Vast in its scope, incomparably dense in its imagery, Parzival ranks alongside Dante's Divine Comedy as one of the foremost narrative works to emerge from medieval Europe. Written in the first decade of the thirteenth century, Parzival is the greatest of the medieval Grail romances. It tells of Parzival's growth from youthful folly to knighthood at the court of King Arthur, and of his quest for the Holy Grail. Full of incident and excitement, the story involves deeds of chivalry, tournaments and sieges, courtly love and other erotic adventures. Parzival's quest becomes a moral and spiritual journey of self-discovery, as he learns that he must repent of his past misdeeds if he is to succeed. Exuberant and Gothic in its telling, as well as profoundly moving, Parzival has inspired and influenced works as diverse as Wagner's Parsifal and Lohengrin, Terry Gilliam's film The Fisher King, and Umberto Eco's Baudolino. Cyril Edwards's fine translation also includes the fragments of Titurel, an elegiac offshoot of Parzival..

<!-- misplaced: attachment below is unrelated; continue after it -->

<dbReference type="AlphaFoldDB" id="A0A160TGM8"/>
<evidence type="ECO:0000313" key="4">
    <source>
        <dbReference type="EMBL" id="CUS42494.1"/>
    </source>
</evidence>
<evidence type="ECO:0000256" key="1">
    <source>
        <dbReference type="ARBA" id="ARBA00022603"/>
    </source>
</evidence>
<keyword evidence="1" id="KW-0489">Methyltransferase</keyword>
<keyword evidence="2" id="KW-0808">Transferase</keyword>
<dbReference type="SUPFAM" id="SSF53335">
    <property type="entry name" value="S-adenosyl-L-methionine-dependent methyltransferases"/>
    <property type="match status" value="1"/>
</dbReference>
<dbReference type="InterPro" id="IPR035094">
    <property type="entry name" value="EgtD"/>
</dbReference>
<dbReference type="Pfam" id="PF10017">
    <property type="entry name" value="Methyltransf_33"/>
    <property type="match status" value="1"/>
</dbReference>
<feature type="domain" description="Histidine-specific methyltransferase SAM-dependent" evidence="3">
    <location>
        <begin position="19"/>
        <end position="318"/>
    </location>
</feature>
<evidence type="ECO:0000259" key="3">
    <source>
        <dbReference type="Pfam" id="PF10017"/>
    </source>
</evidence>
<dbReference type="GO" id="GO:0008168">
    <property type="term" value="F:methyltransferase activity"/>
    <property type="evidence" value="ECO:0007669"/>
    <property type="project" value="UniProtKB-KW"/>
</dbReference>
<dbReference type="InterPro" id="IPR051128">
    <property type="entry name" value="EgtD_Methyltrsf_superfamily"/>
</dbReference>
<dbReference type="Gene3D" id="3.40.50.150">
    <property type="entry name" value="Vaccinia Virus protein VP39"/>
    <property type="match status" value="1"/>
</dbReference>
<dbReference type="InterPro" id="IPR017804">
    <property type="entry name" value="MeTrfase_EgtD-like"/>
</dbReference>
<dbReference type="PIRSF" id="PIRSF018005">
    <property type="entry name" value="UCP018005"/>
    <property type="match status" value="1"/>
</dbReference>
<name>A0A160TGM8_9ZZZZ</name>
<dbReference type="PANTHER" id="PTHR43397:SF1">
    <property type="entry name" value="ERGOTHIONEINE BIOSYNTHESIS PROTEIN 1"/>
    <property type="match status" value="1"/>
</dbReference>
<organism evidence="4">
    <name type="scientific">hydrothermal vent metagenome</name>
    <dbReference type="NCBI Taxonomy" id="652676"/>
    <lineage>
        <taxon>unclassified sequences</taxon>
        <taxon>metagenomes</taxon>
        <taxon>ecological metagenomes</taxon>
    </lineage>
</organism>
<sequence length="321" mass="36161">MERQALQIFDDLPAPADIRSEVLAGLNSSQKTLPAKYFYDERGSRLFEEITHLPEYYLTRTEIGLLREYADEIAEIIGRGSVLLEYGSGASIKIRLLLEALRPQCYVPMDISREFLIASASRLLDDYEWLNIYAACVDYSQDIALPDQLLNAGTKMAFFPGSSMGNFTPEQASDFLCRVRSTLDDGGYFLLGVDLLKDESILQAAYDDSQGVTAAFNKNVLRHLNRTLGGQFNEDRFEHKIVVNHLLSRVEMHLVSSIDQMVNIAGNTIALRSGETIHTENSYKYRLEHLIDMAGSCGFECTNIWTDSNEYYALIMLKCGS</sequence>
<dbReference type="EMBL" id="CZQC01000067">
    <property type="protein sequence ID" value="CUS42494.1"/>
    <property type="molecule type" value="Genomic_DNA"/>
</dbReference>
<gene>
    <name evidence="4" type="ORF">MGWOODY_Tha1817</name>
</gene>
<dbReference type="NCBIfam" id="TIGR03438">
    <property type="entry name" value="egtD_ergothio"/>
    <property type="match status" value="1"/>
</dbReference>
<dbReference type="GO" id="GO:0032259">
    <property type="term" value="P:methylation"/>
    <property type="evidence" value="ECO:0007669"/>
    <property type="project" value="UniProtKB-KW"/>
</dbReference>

Cyril Edwards is a lecturer in German at St. Peter's College, at Oxford. Richard Barber is the author of The Holy Grail: Imagination and Belief.